The goal of this program is to develop and integrate cutting-edge nanotechnologies into a versatile platform with various ultra-sensitive, ultra-selective, self-powering, mobile, wirelessly communicating detection applications. The success of this mission requires new advances in nano-electro-mechanical devices, from fundamental building blocks to enabling technologies to full device integration. The research approach combines five major thrusts that strive to push the limits of utilizing nanotechnology in Energy, Sensing, Mobility, Electronics, and Communication. Each of these areas encompasses research projects spanning the full spectrum of basic through applied levels. Deliverables include key advances in each research area as well as new approaches for integrating these advances together into a single, mobile sensing platform. An example includes the recent construction of a fully self-contained radio system with integral single-atom mass detection capability built out of a single carbon nanotube.
If successful, the program will lead to enhancements in environmental monitoring technologies that open new possibilities for detection via substantially better spatial and temporal resolution, for example the tracking of air- and water-borne pollutants and a better understanding of the impact of source emissions on ambient concentrations and human exposure. The mobile platform has the potential to fundamentally change the way one responds to proliferation events or serious natural catastrophic events by providing much more accurate information on conditions, allowing for improved countermeasures and security. The research components of this program are highly leveraged to prepare, recruit, and retain the nanoscale science and engineering workforce; to increase the participation of underrepresented minorities and women in nanoscale science and engineering in both industry and academia; and to increase the general public?s awareness and understanding of nanoscale science and engineering.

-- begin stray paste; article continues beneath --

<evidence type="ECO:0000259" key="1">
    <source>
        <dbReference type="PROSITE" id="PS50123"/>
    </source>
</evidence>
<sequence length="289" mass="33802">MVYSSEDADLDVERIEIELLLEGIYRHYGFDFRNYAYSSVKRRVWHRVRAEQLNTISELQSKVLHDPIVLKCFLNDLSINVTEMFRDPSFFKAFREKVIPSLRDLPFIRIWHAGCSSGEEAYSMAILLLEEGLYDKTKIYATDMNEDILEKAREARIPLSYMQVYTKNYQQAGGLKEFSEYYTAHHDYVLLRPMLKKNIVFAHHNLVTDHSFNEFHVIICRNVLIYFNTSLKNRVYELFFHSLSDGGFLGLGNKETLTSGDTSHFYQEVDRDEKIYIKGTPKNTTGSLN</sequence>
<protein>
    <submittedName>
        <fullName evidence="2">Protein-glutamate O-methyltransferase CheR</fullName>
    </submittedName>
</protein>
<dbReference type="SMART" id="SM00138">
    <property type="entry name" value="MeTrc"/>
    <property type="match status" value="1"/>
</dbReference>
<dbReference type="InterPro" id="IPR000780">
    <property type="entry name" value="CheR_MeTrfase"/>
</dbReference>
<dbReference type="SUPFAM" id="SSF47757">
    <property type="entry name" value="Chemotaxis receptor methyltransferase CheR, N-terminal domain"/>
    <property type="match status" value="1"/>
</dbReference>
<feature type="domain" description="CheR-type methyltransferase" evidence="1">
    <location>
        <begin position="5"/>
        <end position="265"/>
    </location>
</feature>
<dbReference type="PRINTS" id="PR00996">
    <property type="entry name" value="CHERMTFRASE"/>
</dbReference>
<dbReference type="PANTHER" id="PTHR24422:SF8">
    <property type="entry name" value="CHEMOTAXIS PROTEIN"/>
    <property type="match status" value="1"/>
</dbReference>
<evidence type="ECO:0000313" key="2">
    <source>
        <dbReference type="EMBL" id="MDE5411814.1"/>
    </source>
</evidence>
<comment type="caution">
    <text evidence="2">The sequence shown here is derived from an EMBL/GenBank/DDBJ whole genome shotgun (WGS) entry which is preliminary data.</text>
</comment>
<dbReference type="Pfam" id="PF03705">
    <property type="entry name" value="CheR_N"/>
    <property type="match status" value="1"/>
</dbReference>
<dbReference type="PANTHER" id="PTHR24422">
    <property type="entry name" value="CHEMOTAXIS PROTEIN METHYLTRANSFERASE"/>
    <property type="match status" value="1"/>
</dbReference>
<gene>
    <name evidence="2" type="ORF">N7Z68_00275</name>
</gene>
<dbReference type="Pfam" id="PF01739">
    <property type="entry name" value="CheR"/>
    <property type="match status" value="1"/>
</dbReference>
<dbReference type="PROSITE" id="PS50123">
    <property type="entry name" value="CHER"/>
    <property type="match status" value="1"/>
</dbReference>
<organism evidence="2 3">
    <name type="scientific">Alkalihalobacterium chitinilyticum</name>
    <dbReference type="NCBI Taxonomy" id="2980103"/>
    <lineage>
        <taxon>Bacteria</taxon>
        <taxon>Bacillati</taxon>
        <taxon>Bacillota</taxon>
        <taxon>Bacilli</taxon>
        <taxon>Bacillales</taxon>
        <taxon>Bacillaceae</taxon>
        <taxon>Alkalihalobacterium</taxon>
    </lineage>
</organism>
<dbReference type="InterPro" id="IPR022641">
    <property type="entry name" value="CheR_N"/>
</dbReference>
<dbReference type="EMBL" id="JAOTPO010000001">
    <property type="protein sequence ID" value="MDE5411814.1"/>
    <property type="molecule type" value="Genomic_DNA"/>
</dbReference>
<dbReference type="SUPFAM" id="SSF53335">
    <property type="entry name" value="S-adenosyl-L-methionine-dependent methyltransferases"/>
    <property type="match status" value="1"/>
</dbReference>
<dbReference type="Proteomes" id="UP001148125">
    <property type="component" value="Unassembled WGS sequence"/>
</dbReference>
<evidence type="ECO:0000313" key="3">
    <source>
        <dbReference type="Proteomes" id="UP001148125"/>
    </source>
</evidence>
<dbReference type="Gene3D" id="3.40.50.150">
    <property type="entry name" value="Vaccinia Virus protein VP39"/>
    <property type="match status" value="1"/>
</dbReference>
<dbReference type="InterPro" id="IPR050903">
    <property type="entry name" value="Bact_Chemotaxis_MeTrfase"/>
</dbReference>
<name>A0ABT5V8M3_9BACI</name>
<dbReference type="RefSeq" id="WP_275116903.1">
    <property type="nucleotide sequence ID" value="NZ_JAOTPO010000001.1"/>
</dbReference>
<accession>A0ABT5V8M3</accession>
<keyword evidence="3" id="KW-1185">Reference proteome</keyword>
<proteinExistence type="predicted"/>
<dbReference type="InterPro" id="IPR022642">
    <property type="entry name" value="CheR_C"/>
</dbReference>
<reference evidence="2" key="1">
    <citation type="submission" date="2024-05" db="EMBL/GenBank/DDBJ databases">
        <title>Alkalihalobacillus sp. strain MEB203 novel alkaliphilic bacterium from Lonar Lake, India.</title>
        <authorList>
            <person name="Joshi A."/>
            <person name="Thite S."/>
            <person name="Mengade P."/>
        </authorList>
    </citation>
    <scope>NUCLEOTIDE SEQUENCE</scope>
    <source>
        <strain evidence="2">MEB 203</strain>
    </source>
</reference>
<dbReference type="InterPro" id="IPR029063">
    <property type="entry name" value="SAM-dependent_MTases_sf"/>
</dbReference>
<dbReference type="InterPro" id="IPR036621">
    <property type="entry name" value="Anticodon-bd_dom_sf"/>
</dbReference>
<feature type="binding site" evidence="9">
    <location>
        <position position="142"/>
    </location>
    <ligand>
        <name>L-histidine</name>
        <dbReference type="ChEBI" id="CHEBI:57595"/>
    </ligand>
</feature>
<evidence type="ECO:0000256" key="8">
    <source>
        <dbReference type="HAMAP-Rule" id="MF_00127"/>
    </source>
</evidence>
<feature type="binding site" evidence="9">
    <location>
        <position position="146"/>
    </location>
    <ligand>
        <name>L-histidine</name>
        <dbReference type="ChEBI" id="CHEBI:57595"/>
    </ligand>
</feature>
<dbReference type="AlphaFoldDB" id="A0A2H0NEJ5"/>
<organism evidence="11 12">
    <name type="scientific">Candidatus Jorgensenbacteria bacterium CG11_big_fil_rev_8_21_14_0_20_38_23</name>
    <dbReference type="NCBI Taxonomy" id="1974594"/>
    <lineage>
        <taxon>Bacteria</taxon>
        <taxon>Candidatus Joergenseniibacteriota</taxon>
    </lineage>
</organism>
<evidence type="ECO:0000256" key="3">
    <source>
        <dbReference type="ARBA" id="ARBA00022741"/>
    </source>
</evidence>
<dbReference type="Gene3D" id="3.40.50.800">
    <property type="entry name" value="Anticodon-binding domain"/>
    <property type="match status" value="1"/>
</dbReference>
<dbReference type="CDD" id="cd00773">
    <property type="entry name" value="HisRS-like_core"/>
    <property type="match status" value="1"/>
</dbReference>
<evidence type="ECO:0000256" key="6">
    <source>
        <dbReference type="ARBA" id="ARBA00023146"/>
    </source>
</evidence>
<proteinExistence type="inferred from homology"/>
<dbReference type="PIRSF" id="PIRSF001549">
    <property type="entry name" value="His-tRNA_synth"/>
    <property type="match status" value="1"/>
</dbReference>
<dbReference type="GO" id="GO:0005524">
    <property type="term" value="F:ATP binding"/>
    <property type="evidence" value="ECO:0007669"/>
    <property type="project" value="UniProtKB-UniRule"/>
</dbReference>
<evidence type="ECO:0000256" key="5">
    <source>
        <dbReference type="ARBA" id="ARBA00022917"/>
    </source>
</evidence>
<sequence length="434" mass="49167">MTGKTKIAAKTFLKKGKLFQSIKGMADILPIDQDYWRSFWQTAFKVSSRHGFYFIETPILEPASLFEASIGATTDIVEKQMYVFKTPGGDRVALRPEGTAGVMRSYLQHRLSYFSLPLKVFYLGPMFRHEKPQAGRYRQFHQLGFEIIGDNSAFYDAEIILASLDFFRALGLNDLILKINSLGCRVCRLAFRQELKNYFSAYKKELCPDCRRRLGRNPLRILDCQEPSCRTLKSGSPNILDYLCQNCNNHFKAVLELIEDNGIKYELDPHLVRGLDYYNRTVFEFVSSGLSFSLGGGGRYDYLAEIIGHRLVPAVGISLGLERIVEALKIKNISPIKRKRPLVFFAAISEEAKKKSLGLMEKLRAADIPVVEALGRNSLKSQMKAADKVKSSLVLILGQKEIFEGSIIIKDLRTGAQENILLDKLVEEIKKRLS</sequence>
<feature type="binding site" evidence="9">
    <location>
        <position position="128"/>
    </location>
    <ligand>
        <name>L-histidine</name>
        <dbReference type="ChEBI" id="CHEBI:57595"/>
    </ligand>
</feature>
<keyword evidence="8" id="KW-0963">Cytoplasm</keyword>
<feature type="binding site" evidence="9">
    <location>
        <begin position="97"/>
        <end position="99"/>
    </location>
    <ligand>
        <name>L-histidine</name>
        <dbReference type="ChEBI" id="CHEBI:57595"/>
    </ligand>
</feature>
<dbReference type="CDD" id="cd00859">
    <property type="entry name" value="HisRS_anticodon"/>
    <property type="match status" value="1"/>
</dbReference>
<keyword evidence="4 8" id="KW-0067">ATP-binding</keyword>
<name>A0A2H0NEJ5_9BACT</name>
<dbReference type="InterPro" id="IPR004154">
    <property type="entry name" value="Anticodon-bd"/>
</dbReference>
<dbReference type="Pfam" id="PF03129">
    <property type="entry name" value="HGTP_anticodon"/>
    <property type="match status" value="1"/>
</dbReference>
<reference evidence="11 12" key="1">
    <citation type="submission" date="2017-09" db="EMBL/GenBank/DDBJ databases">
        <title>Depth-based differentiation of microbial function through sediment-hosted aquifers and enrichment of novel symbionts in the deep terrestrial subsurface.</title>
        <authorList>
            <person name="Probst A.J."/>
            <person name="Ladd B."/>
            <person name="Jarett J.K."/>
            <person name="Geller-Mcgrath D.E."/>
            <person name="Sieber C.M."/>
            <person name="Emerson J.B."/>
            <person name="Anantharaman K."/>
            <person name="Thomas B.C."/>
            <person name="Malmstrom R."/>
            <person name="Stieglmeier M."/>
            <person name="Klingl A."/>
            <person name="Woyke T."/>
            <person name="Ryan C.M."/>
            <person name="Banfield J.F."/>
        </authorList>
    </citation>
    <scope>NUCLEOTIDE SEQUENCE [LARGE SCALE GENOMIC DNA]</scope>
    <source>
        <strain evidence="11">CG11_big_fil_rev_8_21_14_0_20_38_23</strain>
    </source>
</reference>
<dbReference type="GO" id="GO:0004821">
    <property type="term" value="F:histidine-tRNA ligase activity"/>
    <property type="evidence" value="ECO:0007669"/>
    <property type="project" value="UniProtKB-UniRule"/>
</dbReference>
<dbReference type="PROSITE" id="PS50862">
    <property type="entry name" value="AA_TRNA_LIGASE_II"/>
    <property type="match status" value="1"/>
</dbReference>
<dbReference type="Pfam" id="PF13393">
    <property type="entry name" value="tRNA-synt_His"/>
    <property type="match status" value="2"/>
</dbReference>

The mission of the Center of Integrated Nanomechanical Systems (COINS) is to inspire and realize applications directed towards sensing of environmental conditions using nanotechnology, integrated with suitable societal implications studies and educational, outreach, and knowledge transfer programs. Specifically, the technical focus of COINS is to develop the means for realizing its three major environmental monitoring applications – Personal Monitoring, Community Monitoring and Mobile Monitoring. These platforms combine technologies of molecular recognition and signal transduction, energy harvesting and conversion, efficient signal processing and wireless communications, and mobility. A key to successful achievement of mission goals lies in the unique COINS nanoscience environment, which brings together highly interdisciplinary teams to solve problems and bridge technology gaps in new ways. The COINS Personal Monitor aims to enable real-time monitoring on oneâ€™s environment using nano-enabled technologies. This sensor will be low power, selective and interface with, and eventually be embedded in, smart phones. The goal of the COINS Community Monitor is to provide robust, self-powering, cost-effective solutions to air and water monitoring enabling arrays of wirelessly communicating chemical sensor networks for real-time spatial and temporal maps of environmental conditions. For the COINS Mobile Monitor, the addition of mobility to the sensing system adds the capability to follow a particular chemical "scent". These technology enhancements will fundamentally change the way we are able to respond to disaster events (e.g., earthquakes or the release of chemical warfare agents) by providing much more accurate information, allowing for substantially better countermeasures, security, and potential rescue. The COINS Education, Outreach and Diversity programâ€™s focus has been on "Expanding the Impact". Our mission is to contribute to a diverse and inclusive Nanoscale Science and Engineering (NSE) workforce in industry and the academy. Since the Centerâ€™s inception, we have developed, managed and partnered with programs that best utilize available COINS resources in support of this mission: Undergraduate Internship Program (REU at UCB; summer internships at UCM) Research Experience for Teachers (RET) at UC Berkeley Recruitment strategy that reaches out to underrepresented populations and creates a pipeline from our summer REU into NSE graduate programs Partnerships with programs and organizations that recruit and retain underrepresented students in STEM fields Outreach to students of all ages and general public audiences via the Web, public talks, broadcast media, and through collaborations with NISE partners and hosting special COINS event Since its inception, COINS has made significant advances in nanoscale materials, device and systems. Below we highlight some examples of advances in fundamental knowledge and technology that have occurred within the COINS program to date. Fundamental Knowledge Investigated the interaction of nanowire optical modes with plasmonic resonances for increase light absorption Imaged nanocrystal growth in liquids between graphene membranes using atomic resolution TEM Systematically investigated quantum-coupled radial breathing mode oscillations in chirality defined double-walled nanotubes Theoretically investigated the origins of increase critical temperatures in atomically thin superconducting films Established the first comprehensive and precise chiral index-optical transition map for both semiconducting and metallic SWNTs over a broad diameter range Developed method to align nanoparticle-embedded block copolymer microdomains directly onto graphene for hierarchical nanostructure self-assembly Measured the vibrational resonances of suspended graphene membranes Modeled the buckling effects of Stone-Wales defects in suspended graphene Developed method to align nanorods with specific orientation within block copolymer microdomains Mapped the atomic structure of grain boundaries in CVD-grown graphene Developed tools to investigate and quantify the interaction between silver nanocrystals and single nanowire solar cells Determined the piezoelectric response of bacteriophages Explored multiple mechanisms of hydrogen sulfide detection using nanomaterials Technology Fabricated a planar nanomaterials-based supercapacitor with a record-breaking specific capacitance of over 300 mF/cm2. Demonstrated a non-volatile electro-mechanical diode cross-point memory or NEMory device Developed the COINS Sensing System - a wirelessly communicating prototype to measure nanomaterials-based sensors COINS robotics platform has been commercialized as DASH Robotics, Inc. and has had a successful crowd funding campaign Demonstrated ppt-level detection of the toxic flame retardant, PBDE, using a graphene/nanoparticle/peptide-based electrochemical sensor Fabricated a functioning microheater gas sensor with less than 20 µW power consumption Integrated the flexible nanosensor array, or COINS skin, with the portable COINS Sensing System Created a graphene-based electrostatic loudspeaker that outperforms commercial speakers Developed a biomaterial-based colorimetric toxicant sensor that can be analyzed using a smart phone camera and custom-made smart phone app Assembled an energy producing device using novel biopiezoelectric phages to power LCD Developed a new solar cell architecture, screening-engineered field-effect photovoltaics (SFPV), which improves the efficiency of existing thin film technologies Fabricated solution-processed core-shell nanowire solar cell from earth abundant elements Integrated new recognition peptide for, into a carbon nanotube-based sensor Detected the pesticide, methyl parathion, via surface enhanced Raman spectroscopy Integrated recognition peptides for TNT and TNT the flame retardant, PBDE, with SWNT-FET to create a sensitive, selective sensor